Losing Pancreas Fat May Treat Type 2 Diabetes
Small study reports good results after weight-loss surgery
By Serena Gordon
THURSDAY, Dec. 24, 2015 (HealthDay News) -- British researchers say that losing 1 gram of fat from the pancreas can reverse type 2 diabetes.
The catch? No one has yet figured out how to lose weight just from the pancreas. And, this small study's findings suggest that to lose that much fat from the pancreas, someone with type 2 diabetes would need to have weight-loss surgery, or diet long enough to lose about 15 percent of their body weight.
While the study doesn't promise a quick fix for type 2 diabetes, it does add to the understanding of the disease, according to the study authors.
"In people with type 2 diabetes, weight loss over eight weeks [after weight-loss surgery] caused pancreas fat to decrease and insulin production to normalize. But in people with normal sugar control, exactly the same weight loss caused no change in pancreas fat," said Dr. Roy Taylor, a professor of medicine and metabolism at Newcastle University in England.
"We can conclude that a particular pool of fat in the pancreas has built up in type 2 diabetes, and draining this pool allows function to normalize," Taylor said.
Findings from the study were published online recently in the journal Diabetes Care.
Type 2 diabetes affects more than 9 percent of the U.S. population, according to background information in the study. The exact cause is still unknown, the researchers said. Experts do know that insulin resistance plays a role in its development.
Insulin is a hormone necessary for the body to use the sugars from food as fuel. When someone is insulin-resistant, the body doesn't use insulin efficiently. This increases the body's demand for insulin. Eventually, the cells that produce insulin -- beta cells in the pancreas -- can't keep up with demand, and that's when type 2 diabetes develops, the study authors said.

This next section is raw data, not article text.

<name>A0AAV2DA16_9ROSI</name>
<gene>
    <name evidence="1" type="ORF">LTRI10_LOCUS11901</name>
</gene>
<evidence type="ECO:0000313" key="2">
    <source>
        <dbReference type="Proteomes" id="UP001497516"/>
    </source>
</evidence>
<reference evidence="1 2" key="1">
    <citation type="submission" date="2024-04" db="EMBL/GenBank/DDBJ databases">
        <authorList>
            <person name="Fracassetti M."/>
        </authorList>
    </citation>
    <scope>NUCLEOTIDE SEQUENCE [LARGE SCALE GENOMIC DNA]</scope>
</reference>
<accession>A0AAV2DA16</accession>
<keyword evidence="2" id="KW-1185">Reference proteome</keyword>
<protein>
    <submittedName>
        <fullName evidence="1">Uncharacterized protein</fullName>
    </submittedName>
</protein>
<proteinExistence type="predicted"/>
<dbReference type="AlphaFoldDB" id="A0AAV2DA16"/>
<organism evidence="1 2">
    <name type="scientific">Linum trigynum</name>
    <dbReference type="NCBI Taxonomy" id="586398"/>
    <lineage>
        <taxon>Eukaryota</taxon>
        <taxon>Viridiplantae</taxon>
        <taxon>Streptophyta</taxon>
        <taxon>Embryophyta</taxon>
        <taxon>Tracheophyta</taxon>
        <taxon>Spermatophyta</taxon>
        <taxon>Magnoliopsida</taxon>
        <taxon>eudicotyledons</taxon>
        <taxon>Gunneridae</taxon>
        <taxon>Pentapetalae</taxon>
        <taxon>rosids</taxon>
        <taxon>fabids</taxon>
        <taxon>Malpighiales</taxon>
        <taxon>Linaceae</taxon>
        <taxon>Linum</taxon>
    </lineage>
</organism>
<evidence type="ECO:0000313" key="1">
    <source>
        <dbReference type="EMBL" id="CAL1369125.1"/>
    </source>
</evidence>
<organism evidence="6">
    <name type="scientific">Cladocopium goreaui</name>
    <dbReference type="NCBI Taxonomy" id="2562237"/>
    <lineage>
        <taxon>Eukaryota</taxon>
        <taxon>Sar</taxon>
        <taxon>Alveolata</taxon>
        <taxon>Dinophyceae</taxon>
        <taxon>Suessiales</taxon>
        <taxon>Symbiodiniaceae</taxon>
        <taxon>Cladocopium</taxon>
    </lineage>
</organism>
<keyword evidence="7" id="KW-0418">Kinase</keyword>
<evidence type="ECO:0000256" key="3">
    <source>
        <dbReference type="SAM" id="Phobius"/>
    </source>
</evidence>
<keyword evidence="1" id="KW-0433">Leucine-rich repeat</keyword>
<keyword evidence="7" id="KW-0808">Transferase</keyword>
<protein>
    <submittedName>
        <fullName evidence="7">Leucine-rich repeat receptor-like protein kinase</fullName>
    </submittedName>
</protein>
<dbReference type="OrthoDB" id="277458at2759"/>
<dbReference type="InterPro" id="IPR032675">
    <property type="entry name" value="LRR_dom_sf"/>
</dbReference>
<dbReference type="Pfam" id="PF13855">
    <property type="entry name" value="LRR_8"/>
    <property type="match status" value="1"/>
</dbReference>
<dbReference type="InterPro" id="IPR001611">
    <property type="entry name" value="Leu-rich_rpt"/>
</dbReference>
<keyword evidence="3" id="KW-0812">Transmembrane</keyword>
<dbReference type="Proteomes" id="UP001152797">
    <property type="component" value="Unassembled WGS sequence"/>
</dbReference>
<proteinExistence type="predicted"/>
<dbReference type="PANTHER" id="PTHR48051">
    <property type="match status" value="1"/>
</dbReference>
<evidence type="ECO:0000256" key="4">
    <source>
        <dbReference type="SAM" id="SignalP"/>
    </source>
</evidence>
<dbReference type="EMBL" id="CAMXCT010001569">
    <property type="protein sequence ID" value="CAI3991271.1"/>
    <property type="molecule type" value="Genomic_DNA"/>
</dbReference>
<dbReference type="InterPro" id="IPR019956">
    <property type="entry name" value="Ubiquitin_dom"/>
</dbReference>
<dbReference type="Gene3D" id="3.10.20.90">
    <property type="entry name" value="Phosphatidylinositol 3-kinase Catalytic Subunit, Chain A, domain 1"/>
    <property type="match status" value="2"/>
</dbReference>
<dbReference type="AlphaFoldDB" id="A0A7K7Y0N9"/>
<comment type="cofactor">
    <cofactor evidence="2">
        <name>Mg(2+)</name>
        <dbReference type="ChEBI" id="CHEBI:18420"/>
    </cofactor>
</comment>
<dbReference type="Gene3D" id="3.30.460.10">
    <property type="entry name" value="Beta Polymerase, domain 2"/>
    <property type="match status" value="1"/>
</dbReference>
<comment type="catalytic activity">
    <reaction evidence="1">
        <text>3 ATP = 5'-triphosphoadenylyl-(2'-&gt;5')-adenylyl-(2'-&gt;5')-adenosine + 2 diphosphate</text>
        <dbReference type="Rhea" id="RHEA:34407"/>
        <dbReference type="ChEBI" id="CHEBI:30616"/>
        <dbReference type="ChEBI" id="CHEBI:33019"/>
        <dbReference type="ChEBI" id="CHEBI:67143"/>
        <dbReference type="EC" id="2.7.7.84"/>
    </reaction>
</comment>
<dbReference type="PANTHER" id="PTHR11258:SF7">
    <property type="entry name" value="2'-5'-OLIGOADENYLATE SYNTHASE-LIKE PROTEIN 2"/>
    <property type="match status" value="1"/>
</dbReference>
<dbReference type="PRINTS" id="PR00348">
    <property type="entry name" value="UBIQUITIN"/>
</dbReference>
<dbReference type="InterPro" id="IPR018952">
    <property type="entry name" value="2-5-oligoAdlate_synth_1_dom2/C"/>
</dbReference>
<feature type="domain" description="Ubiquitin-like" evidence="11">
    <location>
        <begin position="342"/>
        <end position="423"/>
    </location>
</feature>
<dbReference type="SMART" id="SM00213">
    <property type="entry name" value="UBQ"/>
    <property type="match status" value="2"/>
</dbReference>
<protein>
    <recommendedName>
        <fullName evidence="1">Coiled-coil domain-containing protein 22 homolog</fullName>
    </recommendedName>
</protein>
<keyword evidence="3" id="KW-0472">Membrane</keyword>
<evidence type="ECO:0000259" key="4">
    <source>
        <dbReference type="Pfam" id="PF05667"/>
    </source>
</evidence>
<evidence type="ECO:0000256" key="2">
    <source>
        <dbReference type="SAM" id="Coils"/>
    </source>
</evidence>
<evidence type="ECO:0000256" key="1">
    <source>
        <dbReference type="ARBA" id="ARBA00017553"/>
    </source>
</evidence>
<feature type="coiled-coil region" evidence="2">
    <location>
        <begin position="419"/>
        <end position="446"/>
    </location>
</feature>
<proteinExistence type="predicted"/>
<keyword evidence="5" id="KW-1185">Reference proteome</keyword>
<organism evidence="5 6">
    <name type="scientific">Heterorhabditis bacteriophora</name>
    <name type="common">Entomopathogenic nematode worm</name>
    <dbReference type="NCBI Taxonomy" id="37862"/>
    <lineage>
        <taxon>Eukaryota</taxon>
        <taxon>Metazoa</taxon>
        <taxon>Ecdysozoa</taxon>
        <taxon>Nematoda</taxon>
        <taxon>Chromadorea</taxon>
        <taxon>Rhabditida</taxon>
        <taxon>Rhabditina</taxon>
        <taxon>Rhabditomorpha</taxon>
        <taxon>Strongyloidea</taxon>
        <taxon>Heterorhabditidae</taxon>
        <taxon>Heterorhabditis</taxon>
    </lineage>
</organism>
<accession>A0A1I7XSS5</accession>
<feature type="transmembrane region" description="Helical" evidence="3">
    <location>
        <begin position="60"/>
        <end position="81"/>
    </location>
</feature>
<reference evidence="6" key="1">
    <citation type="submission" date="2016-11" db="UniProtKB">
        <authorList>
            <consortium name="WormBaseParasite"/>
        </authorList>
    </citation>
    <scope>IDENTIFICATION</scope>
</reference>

Excess weight is a risk factor for type 2 diabetes, but it isn't the only one. "It is very clear that individuals differ in their susceptibility to type 2 diabetes. If an individual is not genetically susceptible to the disease, they can become very obese without fat building up in the pancreas -- 80 percent of obese people do not have type 2 diabetes," Taylor said.
The new study included 18 people who'd had type 2 diabetes for fewer than 15 years. The average time since diagnosis was about seven years. For comparison, the researchers also recruited nine people with similar weights and ages, but without type 2 diabetes.
The researchers used a novel type of MRI that could measure fat lost from the pancreas and from the liver.
Eight weeks after surgery, weight loss was similar in both groups -- about 13 percent of initial weight. But, when the researchers compared fat lost from the pancreas and liver, they saw a big difference between the groups. People with type 2 diabetes lost weight from the pancreas and the liver, while people without diabetes saw little change in the amount of fat in these organs.
Insulin production returned to normal in people with type 2 diabetes, the study found. In those without diabetes, the research showed no changes in insulin production.
Although the study looked at weight loss brought about by surgery, Taylor said dieting to lose about 15 percent of your body mass would probably produce similar results.
Dr. Joel Zonszein is director of the Clinical Diabetes Center at Montefiore Medical Center in New York City. He said, "In people who have fat where it doesn't belong -- in the pancreas and in the liver -- removing that fat improves diabetes. Even after seven years or more, the pancreas can recover very nicely."
Taylor and colleagues "were able to show an amazing restoration of the beta cells. They're not dying, they're just knocked out, and can come back to normal. That's really nicely documented in this study," Zonszein explained.
"This study shows how a dramatic change in weight can change metabolism and improve type 2 diabetes," he added.
Learn more about the risk of type 2 diabetes from the U.S. National Institute of Diabetes and Digestive and Kidney Diseases.
SOURCES: Roy Taylor, M.D., professor, medicine and metabolism, Newcastle University, U.K.; Joel Zonszein, M.D., director, Clinical Diabetes Center, Montefiore Medical Center, New York City; Dec. 1, 2015, Diabetes Care, online
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